An op-ed signed by Adams and local businessperson Francine Stephens (of Franny's and BKLN Larder) was circulated, apparently rejected by the Times, and eventually published in the Daily News. Just as Midtown stays open for business during the week-long United Nations General Assembly every year, so too will Brooklyn during the four-day convention."

The fact was/is, no event of that magnitude had occurred successfully, and City Hall had not explained how many streets would have to shut down while Brooklyn stayed "open for business."

The Cumbo effect

The document dump reveals that Council Member Laurie Cumbo didn't quite deliver what City Hall wanted. "Can we get her to draft a LTE that we can give to the Times focusing on the community benefits?" Mayoral aide Chandan Sharma wrote.

Meanwhile, she was drafting an overblown 1,076-word op-ed, which somehow claimed, "Not selecting Brooklyn to host the Democratic National Convention would be a loss of insurmountable and epic proportions," a prediction that didn't exactly come true.

She also brought up an issue surely way off topic to City Hall: "Tragically, the brutal murder of NYPD Officers Rafael Ramos and Wenjian Liu in the Bedford Stuyvesant section of Brooklyn, by a man who has a long history with mental illness, has brought the City of New York to a level of deep morning [sic] and reflection."

That got whittled down to a shorter letter claiming, "But since the arena opened, the Barclay’s Center [SIC] and the NYPD have done a tremendous job listening to and addressing community concerns. We have hosted some of the biggest events of the last few years with minimal disruption." Again, that avoided the question of the much larger ripple effect of such a convention.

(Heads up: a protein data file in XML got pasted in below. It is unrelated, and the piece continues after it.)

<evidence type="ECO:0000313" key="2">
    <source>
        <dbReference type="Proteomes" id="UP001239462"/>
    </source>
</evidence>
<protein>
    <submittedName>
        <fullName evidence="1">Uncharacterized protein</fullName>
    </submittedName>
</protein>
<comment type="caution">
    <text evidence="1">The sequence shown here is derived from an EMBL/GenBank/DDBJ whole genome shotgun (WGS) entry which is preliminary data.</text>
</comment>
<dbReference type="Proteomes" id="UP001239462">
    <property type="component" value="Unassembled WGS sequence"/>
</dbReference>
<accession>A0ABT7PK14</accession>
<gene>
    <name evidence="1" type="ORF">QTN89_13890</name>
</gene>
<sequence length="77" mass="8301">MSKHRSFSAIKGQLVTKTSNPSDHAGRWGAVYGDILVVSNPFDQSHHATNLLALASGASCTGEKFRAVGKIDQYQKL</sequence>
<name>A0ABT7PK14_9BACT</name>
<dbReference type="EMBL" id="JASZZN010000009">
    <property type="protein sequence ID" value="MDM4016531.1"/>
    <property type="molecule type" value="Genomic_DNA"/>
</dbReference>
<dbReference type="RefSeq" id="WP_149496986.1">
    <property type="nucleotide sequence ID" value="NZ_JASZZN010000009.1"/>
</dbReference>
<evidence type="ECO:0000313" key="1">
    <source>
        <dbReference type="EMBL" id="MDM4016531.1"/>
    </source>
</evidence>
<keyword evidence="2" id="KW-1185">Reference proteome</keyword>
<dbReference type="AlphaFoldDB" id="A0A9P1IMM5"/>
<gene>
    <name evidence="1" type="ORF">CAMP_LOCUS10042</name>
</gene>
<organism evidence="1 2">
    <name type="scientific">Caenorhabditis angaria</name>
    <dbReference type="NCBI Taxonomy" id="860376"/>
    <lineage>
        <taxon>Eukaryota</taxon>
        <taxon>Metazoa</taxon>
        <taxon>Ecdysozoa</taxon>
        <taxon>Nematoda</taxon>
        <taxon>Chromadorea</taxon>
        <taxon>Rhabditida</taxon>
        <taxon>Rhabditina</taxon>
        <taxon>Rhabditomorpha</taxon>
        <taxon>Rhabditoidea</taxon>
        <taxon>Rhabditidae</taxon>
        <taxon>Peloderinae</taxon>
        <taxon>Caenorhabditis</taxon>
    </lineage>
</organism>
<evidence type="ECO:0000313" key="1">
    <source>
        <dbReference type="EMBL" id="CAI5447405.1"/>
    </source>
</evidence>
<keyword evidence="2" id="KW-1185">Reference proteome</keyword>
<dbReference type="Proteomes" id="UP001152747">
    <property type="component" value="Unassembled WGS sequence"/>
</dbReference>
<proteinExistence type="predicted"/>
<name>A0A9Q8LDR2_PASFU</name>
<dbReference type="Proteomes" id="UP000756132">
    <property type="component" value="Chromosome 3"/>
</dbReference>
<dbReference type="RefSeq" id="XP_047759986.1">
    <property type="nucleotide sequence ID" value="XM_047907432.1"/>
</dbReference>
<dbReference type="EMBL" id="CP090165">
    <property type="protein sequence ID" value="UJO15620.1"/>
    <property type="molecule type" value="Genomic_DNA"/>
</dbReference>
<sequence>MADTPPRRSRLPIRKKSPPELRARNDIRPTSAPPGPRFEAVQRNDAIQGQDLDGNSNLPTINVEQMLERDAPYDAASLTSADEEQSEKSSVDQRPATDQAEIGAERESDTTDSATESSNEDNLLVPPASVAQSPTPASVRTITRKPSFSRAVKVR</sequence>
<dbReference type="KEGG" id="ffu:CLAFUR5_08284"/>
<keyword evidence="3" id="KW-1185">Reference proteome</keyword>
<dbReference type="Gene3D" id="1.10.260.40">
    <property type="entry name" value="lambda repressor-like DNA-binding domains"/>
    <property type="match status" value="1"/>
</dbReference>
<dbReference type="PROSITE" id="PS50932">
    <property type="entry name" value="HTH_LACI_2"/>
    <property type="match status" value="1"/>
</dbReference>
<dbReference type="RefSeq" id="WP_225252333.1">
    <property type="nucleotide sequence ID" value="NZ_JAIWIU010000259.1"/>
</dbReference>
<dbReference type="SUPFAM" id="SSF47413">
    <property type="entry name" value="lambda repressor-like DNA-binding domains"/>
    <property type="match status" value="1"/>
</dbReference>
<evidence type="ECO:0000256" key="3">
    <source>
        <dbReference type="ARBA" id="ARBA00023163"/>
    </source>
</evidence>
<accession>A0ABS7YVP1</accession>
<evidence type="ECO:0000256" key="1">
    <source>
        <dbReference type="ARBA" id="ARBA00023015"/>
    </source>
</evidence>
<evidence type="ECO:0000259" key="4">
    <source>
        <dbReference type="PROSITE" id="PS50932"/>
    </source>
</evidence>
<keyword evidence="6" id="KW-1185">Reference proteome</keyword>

"We should be very sensitive to her version," wrote mayoral advisor Michael DeLoach at one point. "She has worked on it for a while and sent to many council members to edit/review. Fine with changes but we should try to be respectful -- she has great pride in authorship."

The mayor and Jason Collins

Another document shows de Blasio in March 2014 bringing up the optics of honoring Jason Collins, the Net who was the first (openly) gay player in the NBA. "Nets are back in bklyn tmrw -- first time since he signed. Do we want to do anything to honor him?" wrote de Blasio. "Cc'ing Rosen since he represents Barclay's Center."

Indeed, Rosen was wearing a couple of hats there. He suggested that de Blasio and son Dante "buying cheap regular guy tix up in the stands to watch and he tweets" during the first  etc. Big schedule commit obviously. Checking with Nets if they have anything else planned."

That apparently didn't happen, though de Blasio did welcome Collins in a tweet.

(Update: the New York Post. in De Blasio consultant reportedly used City Hall to promote clients, cited the above episode, among others, getting the deflective response from Rosen: aid, “Like all PR firms we regularly deal with the press offices of elected officials to coordinate scheduling, event logistics and to respond to information requests." Rosen did more than that, but rather suggested strategy.)